The code names HT51S, E-28, W-124, CDW27 and SD-1 surely no longer remain obscure enough to demonstrate proof of your car design knowledge. Add, please, G20, G30 G40, G50 to the list. Toyota’s third Century, G60, arrives soon.
Elsewhere here I have discussed the possibility of technical updates of classic designs where the styling remains much the same even as the engineering gets revised on an evolutionary basis. The Porsche 911, the New Beetle and New Mini approximate to this ideal. Cars like the LR Defender didn’t change enough to count and nor did the long-lived original Mini or Renault 4. For an exemplar of gradual, engineering-led evolution, we must turn to the Toyota Century, now only getting to its third incarnation since 1967. Continue reading “Lineaments, Landmarks and Leys”
In what seems to be a transcript of a period review, the legendary motoring correspondent Archie Vicar reports on the ‘all-new’ Bristol 411.
This article could well have first appeared in the Sheffield Sunday Post, 25th Jan 1970. Due to the poor quality of the original images (by Douglas Land-Windermere), stock photos have been used.
It’s all change at Bristol. The fast-moving Filton manufacturer has responded to the challenges of the times with a veritable flotilla of improvements to their latest car, the 411. Bristol has many unique attributes to help it stay ahead of the competition in these increasingly competitive times. First among them is the remarkably high level of quality on which they insist: the cars are hand-made by craftsman steeped in aviation engineering and versed in production methods that go back decades. While Rolls-Royce and indeed Bentley have switched to monococque construction – making them little more than Cortinas with wood and walnut, some say Continue reading “1969 Bristol 411 Roadtest”
I’ve always been aware of Bristol Cars, but it was only in this century that I started looking at them more closely.
Until then, they were an oddity, but one that, for some reason, seemed to engender goodwill rather than antagonism in me. Bearing in mind its scant production over the past decades, there is a surprising amount of goodwill felt towards Bristol in the world of the motoring enthusiast, though often not accompanied by much actual knowledge. Continue reading “Bristol Bullet (Part I) – Life After Filton?”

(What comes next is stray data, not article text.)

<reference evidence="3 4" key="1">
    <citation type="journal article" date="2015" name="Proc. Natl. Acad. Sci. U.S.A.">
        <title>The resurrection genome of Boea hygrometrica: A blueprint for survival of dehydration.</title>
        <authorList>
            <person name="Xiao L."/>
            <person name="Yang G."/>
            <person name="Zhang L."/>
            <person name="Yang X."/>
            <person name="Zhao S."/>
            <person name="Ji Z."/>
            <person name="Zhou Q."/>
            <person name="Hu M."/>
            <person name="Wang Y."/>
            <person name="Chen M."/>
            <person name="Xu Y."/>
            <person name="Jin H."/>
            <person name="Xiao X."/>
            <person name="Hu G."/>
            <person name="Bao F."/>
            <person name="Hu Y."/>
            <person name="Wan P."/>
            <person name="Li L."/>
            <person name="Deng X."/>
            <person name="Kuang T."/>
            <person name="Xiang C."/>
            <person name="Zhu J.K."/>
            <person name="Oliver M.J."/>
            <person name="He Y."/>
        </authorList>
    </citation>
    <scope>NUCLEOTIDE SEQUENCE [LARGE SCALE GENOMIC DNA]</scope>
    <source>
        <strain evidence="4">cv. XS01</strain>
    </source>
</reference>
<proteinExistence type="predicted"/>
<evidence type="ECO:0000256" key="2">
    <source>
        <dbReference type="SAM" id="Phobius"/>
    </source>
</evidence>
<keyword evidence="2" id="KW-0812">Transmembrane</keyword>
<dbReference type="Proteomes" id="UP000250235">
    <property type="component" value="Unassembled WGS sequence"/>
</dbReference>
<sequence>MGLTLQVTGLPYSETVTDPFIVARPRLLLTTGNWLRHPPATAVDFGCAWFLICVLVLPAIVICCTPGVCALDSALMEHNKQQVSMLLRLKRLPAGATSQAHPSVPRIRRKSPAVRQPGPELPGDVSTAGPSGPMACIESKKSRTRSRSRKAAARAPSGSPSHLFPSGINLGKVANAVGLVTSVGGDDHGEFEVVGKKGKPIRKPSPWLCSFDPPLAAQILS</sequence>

The coffin lid groans as the once lifeless corpse reanimates
It was revealed earlier this week that Borgward, the long-dead German quality auto marque will announce their first new vehicle in over 50-years at this year’s Geneva Motor show. Borgward, who last produced cars in 1961, join Saab and Bristol amongst deceased marques making belated and in Saab’s case, serial comebacks from the grave.
We ask whether aerodynamics’ post-war, post-aviation beginnings have anything in common with tomorrow’s hydrogen-powered wonders.
Car manufacturers have historically enjoyed a somewhat patchy relationship with the concept of aerodynamic theory. During the post-war period only a handful of motor manufacturers paid more than lip service and of those, most had their origins in aircraft manufacture. Bristol and Saab, for example were both forced to diversify during post-war austerity when demand for their mainstay aircraft businesses collapsed in peacetime. Continue reading “Aerodynamics: The Shape We’re In”
Okay Saab, we know this is a difficult time for you right now, especially with you being dead and everything. Obviously we’re sorry for your trouble, but if we can be completely candid, this whole thing is starting to get a little unnerving.